31 Brady’s experiment Active monkey is on the left.
Press lever to avoid shock. Passive monkey is on the right. Pressing the lever does not affect shock delivery Active Passive

32 Brady’s mistake Brady found executive (active) monkeys got more ulcers. First monkey to learn task  active. Attempts to replicate yield the opposite result: passive monkeys get ulcers. Passive monkeys lack control over situation. More stressful if you have no control over occurrence of stress.

33 Reducing the effects of stress
Stress is less harmful if Have some control (even if just belief). Predictable (“going to feel a little pinch”). Know the duration. Coping mechanism. Some way to relieve stress. Positive attitude. Active participant in process.

34 Long term stress What if stress continues for months or years?
Stressful occupations: air traffic controllers Whether stress is real or imagined doesn’t matter to the brain and body. Respond in the same way. Brain activates the adrenal cortex.

35 Response to injury Sprains ankle.
Inflammation causes swelling and pain. Reduce ability to move. Life threatening injury. Cortisol reduces inflammation. Mobilizes energy. Survival value.

36 General Adaptation Syndrome
Phases of GAS 1: Alarm reaction: Body’s first response. 2: Resistance: Body adapts to stressor. 3: Exhaustion: Body breaks down. Changes in immune system Hans Selye Father of Stress

37 GAS timeline Alarm Resistance Exhaustion Immune function and energy

38 The Immune System Cells that protect the body against intruders such as viruses and bacteria. Like a police force Too weak and criminals (viruses etc.) run wild Too strong and it attacks law-abiding citizens: The body’s own cells (Autoimmune disease) Ex. Rheumatoid arthritis

39 Immune system Leukocytes (White blood cells) Most important elements
Patrol the blood & fluids Antigens: Intruders have different surface proteins (nonself) than our own (self) WBCs attack antigens Macrophages and B Cells are specific defenses T cells: cytotoxic and helper Cytotoxic: direct attack Helper: stimulates Ts & B’s to multiply rapidly

40 Immune Response to Bacteria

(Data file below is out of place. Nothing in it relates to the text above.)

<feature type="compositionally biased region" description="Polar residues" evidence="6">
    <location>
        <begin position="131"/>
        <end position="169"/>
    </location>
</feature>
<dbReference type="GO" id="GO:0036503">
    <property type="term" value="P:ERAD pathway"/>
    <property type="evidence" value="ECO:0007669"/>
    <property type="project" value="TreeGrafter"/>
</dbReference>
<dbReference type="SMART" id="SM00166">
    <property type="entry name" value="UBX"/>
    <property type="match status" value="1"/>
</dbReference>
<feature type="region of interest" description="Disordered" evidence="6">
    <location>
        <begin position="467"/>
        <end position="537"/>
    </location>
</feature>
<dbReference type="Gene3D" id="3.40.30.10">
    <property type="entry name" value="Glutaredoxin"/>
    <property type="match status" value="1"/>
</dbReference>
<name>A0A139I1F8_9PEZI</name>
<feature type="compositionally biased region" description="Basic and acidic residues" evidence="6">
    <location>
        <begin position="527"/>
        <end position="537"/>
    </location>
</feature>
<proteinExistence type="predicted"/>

41 Effects of Stress on Immune System
Psychoneuroimmunology: The study of the relationship between the nervous system and immune systems. All experiences, especially stressful ones, can alter the immune system. The Immune system in turn influences the central nervous system.

42 Effects of Stress Continued, long term anxiety, anger or stress is harmful. A body focused on the cycle of increased cortisol & increased metabolism, it is not producing new proteins for the immune system and other systems. High cortisol levels damage hippocampus Learning and memory suffer as a result Three mile island is a location in New Jersey that is home to a nuclear power plant that had a very near miss catasrophy. The people living nearby were tested after the fact to see the effects on their immune system as a result of the added stress of living so close to a potential meltdown site. The results helped us to know more about the effects of stress on the body.

43 Post Traumatic Stress Disorder (PTSD)
Traumatic experience leads to: Months or even years of flashbacks and nightmares Exaggerated arousal response to noises etc. Avoidance of reminders of the event Combat veterans, rape victims, 9/11 Most PTSD victims have a smaller than average hippocampus Did PTSD cause the hippocampus to shrink or did the smaller than average hippocampus cause this person to be more vulnerable to PTSD? We can’t know unless we had an MRI of the PTSD sufferer’s brain BEFORE they experienced the trauma.

44 Emotions, Stress and Health
They are all intricately related.